As a middle grade author, I get this question a lot. What is the difference between middle grade and young adult novels? Sure, for all of the voracious readers out there, the answer may seem obvious. But I think it’s interesting to review, not only for selection purposes, but also for those who want to write middle grade. For me the question becomes–given that many of the same craft techniques apply to both YA and Middle Grade, how does content affect structure. Does it ever?
Well, we know that the craft of writing picture books is completely different. It’s a medium that consciously marries the visual to written language. And chapter books share many of the same craft techniques but, developmentally, because six, seven and eight year-olds are so different, the form of the chapter book is also different. Chapter books almost always have short chapters, almost no subplots and diction choices are much more limited because children at this age are just learning to read. As a result, plots must be developed much more quickly and there is usually much less exposition. Also, chapter books usually have many more dialogue tags so younger children will not be confused as they read.
So developmentally young adults and children who are reading middle grade fiction are very different as well. Does this mean that the structure of a YA novel will look different? Probably not. Will diction choices be different? Yes, they could be.
Let’s compare other features of YA and middle grade.
YA chapters can be very very long. So can middle grade.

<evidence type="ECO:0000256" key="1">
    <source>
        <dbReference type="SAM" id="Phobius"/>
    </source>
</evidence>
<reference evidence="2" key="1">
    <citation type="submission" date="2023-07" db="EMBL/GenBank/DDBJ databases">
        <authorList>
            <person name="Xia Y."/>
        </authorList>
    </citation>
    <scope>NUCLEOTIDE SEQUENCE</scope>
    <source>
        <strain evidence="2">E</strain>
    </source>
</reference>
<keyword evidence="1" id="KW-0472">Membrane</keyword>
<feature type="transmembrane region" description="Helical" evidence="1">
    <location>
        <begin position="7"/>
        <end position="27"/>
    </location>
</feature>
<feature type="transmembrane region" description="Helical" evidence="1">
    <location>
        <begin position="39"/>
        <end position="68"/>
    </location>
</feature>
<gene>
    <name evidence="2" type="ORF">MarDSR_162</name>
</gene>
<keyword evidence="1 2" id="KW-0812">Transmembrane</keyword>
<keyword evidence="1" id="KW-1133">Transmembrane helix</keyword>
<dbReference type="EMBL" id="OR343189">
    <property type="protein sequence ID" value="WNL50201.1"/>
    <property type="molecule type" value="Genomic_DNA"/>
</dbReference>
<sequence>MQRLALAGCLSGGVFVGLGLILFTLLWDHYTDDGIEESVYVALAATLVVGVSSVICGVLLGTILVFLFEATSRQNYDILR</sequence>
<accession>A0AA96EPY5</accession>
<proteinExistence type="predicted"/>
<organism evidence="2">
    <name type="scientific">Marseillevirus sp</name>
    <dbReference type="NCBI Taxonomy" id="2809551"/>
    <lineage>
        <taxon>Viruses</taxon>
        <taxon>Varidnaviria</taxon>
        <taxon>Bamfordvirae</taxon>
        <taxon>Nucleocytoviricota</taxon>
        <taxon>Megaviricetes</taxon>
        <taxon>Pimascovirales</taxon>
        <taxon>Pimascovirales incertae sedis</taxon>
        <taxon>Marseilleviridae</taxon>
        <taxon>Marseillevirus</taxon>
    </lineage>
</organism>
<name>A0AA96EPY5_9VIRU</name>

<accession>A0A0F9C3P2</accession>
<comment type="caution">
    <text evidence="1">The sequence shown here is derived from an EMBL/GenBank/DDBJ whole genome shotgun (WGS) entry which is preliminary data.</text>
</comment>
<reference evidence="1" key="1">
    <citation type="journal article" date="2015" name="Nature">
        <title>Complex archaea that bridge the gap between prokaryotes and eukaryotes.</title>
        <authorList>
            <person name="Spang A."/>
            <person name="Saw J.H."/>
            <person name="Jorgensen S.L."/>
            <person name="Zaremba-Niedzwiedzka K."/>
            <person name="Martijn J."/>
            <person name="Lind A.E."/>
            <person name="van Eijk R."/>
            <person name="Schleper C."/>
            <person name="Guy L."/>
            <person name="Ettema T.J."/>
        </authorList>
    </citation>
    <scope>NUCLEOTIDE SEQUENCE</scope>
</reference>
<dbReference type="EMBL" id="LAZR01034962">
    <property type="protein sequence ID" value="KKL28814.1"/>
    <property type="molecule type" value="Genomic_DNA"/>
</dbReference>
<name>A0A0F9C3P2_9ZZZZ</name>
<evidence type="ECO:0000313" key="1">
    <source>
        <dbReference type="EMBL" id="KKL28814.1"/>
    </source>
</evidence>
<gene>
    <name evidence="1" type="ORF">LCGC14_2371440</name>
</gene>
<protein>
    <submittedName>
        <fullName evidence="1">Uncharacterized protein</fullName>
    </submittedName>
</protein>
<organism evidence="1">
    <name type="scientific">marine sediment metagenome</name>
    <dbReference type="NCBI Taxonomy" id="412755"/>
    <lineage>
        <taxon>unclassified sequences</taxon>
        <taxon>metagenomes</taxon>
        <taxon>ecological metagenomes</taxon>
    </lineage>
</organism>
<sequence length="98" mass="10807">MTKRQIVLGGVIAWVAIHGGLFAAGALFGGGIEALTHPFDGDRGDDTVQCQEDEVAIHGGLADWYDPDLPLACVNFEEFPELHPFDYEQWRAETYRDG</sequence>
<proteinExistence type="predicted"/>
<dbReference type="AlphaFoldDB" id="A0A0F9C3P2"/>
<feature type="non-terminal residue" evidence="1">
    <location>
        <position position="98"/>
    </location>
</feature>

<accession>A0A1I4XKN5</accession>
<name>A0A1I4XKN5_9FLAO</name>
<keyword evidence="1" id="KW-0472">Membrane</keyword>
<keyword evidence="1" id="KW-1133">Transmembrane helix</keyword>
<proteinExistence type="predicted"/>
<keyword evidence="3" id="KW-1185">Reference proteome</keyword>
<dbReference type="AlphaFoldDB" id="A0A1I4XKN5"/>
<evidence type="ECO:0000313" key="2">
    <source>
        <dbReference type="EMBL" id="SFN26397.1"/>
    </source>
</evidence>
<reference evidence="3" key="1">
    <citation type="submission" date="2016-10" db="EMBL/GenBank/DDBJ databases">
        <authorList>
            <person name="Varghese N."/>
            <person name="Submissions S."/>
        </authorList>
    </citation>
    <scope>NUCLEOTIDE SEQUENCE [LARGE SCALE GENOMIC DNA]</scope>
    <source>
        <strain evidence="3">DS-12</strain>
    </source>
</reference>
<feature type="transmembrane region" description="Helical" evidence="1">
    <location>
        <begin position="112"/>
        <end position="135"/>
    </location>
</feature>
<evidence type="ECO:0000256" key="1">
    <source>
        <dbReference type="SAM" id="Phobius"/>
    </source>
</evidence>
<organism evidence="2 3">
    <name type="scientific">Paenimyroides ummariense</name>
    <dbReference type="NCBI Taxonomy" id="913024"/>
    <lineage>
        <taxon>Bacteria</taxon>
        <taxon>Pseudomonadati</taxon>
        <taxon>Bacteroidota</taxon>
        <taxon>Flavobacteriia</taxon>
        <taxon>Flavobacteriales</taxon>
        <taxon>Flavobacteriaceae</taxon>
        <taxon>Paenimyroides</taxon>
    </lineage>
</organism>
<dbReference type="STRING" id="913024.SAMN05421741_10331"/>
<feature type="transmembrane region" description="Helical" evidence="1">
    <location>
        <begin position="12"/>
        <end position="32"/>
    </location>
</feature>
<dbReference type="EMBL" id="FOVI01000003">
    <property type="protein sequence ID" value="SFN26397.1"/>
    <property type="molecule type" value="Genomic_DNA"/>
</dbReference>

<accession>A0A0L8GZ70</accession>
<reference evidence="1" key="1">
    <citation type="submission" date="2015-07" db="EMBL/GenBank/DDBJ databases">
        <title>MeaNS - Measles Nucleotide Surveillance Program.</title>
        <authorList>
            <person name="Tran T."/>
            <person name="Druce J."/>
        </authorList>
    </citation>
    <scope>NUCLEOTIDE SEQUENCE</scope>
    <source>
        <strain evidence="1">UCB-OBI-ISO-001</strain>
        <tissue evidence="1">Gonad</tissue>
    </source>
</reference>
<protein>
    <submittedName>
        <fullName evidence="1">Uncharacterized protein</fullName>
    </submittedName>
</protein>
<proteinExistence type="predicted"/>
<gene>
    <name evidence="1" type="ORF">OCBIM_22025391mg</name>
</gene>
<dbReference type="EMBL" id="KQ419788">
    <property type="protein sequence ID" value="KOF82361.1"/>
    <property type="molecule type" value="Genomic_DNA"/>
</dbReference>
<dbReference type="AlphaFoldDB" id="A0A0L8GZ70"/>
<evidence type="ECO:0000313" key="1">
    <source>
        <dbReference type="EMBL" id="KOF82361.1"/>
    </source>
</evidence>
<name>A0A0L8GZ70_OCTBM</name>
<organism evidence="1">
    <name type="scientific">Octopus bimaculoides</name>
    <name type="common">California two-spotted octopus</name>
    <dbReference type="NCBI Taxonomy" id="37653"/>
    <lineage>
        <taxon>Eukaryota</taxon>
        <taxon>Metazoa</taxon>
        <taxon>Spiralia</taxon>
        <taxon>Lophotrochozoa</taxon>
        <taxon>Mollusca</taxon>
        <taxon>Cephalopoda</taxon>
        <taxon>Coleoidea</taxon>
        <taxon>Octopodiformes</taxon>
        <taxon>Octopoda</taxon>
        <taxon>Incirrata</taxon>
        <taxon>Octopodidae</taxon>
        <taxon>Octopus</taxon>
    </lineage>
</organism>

YA chapters can be mini, so can middle grade. YA can alternate point of view, so can middle grade.
You could write an epistolary novel for both ages etc. Use flashbacks, flashforwards and play with chronology. The difference is in content, and the choices therein. In YA you can discuss sexuality in its fullness, as well as violence. As far as I can tell, the content difference between YA and middle grade do not change form. In YA you could curse and be very explicit. You could include scenes of more graphic violence. Now there is an art to writing credible violence and sexual encounters. There are techniques for that…but I’m not sure that on an architectural level, in terms of the form of the novel itself, that anything is different between a middle grade and a young adult novel.
Any other thoughts on this? I’m all ears!
Hillary Homzie is the author of The Hot List (Simon & Schuster MIX 2011) and Things Are Gonna Be Ugly (Simon & Schuster, 2009). She can be found at hillaryhomzie.com and on her Facebook page.
Yes, the tolerance level for internal thoughts/description in middle grade seems to less, but sometimes authors are clever and just know how to break up the description so the imagery doesn’t get in the way of the action and cause a static moment. But there can be quite a bit of imagery
I recently posted on this very topic here: http://utahchildrenswriters.blogspot.com/2014/08/mg-or-ya.html
The two do have the same structure. One difference according to agent Jennifer Laughran is that MG kids test boundaries and have adventures “finding their place within a system” whereas YA teens do the same, while “busting out of the system” and find themselves.
This is a good overview of these two forms. It is certainly something we, as writers, need to think about and keep in mind. I think what Andrea said in her comment is right on as well. Thanks for a thoughtful post.
I read a lot of MG and YA novels, and I think that in MG novels, the pacing is faster. Since they are often shorter than YA novels, there is less space for description and internal thoughts of the characters. Sometimes, in a MG, a chapter might be one scene, whereas in a YA, you might get several scenes in a chapter. But I agree they do have the same basic structural elements.